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    Why not get it? Once you do you've got it as long as you pay the fee for renewal. But.... that was the most stressful open book test Ive ever taken....lol You don't have to use it it right away you can still work for someone else under their license.

  9. #9
    Join Date
    Jul 2009
    Location
    South Carolina
    Posts
    7,022
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    The sooner you can get your license the better, if you plan on being in the trade. Every state has different requirements when it comes to what experience is needed but in the end it all comes down to passing a test. You don't need any experience to pass the test so I'd find out what the other requirements are and go from there. Usually there's a class designed just for the license exam and that's all you need to do when you meet the other requirements.
    Gary
    -----------
    http://www.oceanhvac.com
    The best things in life are free but not everyone is willing to pay the price.

  10. #10
    Join Date
    Dec 2006
    Location
    Goodyear, AZ
    Posts
    197
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    In addition to learning/knowing the HVAC trade, take classes in business administration. You can be the best tech in the world but if you do not understand business you will not succeed in business.

    RDHolder

  11. #11
    Join Date
    Nov 2004
    Location
    Anchorage Alaska / Seattle WA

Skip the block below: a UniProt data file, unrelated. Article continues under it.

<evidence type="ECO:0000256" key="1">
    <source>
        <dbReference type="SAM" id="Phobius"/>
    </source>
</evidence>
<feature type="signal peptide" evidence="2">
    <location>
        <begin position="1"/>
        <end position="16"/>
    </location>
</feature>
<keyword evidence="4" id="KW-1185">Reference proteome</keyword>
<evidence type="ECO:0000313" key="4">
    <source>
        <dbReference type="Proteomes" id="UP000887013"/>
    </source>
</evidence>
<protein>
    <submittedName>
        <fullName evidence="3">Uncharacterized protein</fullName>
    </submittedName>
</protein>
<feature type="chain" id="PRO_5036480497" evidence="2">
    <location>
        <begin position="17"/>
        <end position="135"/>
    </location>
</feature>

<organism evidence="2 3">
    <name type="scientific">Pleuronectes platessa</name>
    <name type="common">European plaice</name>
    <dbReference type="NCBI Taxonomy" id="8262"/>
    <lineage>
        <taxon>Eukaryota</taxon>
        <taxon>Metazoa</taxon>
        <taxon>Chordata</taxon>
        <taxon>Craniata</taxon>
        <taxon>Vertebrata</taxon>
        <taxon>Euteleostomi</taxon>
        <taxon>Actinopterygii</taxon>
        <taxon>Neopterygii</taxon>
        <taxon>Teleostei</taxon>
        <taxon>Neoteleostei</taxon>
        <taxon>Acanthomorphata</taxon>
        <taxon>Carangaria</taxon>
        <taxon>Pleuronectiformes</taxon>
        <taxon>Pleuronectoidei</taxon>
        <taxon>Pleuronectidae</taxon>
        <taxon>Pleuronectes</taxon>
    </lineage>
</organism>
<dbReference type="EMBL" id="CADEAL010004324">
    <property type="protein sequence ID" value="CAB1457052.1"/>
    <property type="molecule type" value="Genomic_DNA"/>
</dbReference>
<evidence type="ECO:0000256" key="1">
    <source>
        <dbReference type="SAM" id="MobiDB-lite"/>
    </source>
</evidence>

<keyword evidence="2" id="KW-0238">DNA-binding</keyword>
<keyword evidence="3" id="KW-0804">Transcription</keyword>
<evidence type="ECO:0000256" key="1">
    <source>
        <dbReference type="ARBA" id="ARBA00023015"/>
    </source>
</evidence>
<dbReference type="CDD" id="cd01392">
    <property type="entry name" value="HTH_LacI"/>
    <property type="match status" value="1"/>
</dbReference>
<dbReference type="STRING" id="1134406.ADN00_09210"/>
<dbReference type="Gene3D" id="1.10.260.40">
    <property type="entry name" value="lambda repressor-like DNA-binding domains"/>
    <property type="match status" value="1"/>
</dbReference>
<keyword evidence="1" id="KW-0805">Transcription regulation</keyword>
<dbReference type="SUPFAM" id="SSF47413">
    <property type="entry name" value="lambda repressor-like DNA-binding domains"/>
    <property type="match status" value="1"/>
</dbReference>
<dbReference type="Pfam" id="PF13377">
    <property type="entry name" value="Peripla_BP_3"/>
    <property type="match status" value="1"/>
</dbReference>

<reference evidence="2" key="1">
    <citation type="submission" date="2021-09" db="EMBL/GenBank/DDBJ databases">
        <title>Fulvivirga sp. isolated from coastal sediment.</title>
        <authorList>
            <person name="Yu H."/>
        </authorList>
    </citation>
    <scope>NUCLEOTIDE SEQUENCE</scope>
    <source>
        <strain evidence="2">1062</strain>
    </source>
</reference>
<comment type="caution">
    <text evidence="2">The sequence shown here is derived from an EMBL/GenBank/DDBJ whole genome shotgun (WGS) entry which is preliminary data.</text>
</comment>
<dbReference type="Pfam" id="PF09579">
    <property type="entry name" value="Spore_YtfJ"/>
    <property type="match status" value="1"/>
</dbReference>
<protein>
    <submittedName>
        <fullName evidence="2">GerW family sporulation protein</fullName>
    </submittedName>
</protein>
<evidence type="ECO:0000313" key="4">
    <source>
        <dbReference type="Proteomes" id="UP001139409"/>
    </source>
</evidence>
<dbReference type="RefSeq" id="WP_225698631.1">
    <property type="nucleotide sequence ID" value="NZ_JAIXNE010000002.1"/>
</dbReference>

Posts
    205
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    I agree... get the license as soon as you can while everything is fresh in your mind... you don't have to do anything after you get the license but pay the renewal fee according your states timeline. However, do remember this, you will get sued so don't think you can protect from ever getting sued by preforming good work ... you just have to structure your business to protect your assets and your family's assets. Learn how the construction/repair contracting business is conducted. There are a lot of business aspects that are not apparent in the company you are working for. There is banking, cash flow, insurance of different kinds, bonding, employee laws, and the hardest thing to do, collecting your money. When you start learning about all the expenses you will understand why companies usually charge 3 times what they are paying a tech for their hourly rate. You can be the best tech in the world and fall on your face for lack of business knowledge. It's pretty easy to get your license and have a one man one truck company... it's also very easy for one decent sized job to put you out of business too. Or let one bigger service customer get into you for a sack full of money then file a bankruptcy on you... All of the pro's here have these T -shirts and wear them.... The don't wear them proudly and would have preferred to learn by someone else's experience. But that is why they call it "experience" - its a personal thing.... So learn from us... Learn your trade... then learn your business..

  12. #12
    Join Date
    Mar 2011
    Location
    Arizona
    Posts
    17
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    I agree start from the bottom and put your time in.

  13. #13
    Join Date
    Feb 2011
    Location
    North East Ohio
    Posts
    825
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    75% of an HVAC business is business. If you spend all your time becoming a good tech you be a good tech and a crappy businessman. I a am living proof of that statement